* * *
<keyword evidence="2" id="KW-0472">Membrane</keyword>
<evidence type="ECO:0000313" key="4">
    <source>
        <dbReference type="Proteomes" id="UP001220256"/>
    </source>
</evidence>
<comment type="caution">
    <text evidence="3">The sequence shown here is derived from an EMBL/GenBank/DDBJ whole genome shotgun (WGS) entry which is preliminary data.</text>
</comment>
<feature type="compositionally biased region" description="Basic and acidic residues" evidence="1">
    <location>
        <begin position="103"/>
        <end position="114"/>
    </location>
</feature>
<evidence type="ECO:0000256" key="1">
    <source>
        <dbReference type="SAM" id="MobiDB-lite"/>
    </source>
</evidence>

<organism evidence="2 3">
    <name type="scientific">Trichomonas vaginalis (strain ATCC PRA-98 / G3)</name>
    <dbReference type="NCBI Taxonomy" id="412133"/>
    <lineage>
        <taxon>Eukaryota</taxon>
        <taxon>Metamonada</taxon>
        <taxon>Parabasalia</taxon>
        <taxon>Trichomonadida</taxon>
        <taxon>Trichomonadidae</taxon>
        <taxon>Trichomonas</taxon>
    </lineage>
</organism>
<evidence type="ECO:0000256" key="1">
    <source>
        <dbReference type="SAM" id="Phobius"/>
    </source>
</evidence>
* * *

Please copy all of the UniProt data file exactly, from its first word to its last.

<keyword evidence="2" id="KW-0472">Membrane</keyword>
<evidence type="ECO:0000313" key="4">
    <source>
        <dbReference type="Proteomes" id="UP001220256"/>
    </source>
</evidence>
<comment type="caution">
    <text evidence="3">The sequence shown here is derived from an EMBL/GenBank/DDBJ whole genome shotgun (WGS) entry which is preliminary data.</text>
</comment>
<feature type="compositionally biased region" description="Basic and acidic residues" evidence="1">
    <location>
        <begin position="103"/>
        <end position="114"/>
    </location>
</feature>
<evidence type="ECO:0000256" key="1">
    <source>
        <dbReference type="SAM" id="MobiDB-lite"/>
    </source>
</evidence>

<organism evidence="2 3">
    <name type="scientific">Trichomonas vaginalis (strain ATCC PRA-98 / G3)</name>
    <dbReference type="NCBI Taxonomy" id="412133"/>
    <lineage>
        <taxon>Eukaryota</taxon>
        <taxon>Metamonada</taxon>
        <taxon>Parabasalia</taxon>
        <taxon>Trichomonadida</taxon>
        <taxon>Trichomonadidae</taxon>
        <taxon>Trichomonas</taxon>
    </lineage>
</organism>
<evidence type="ECO:0000256" key="1">
    <source>
        <dbReference type="SAM" id="Phobius"/>
    </source>
</evidence>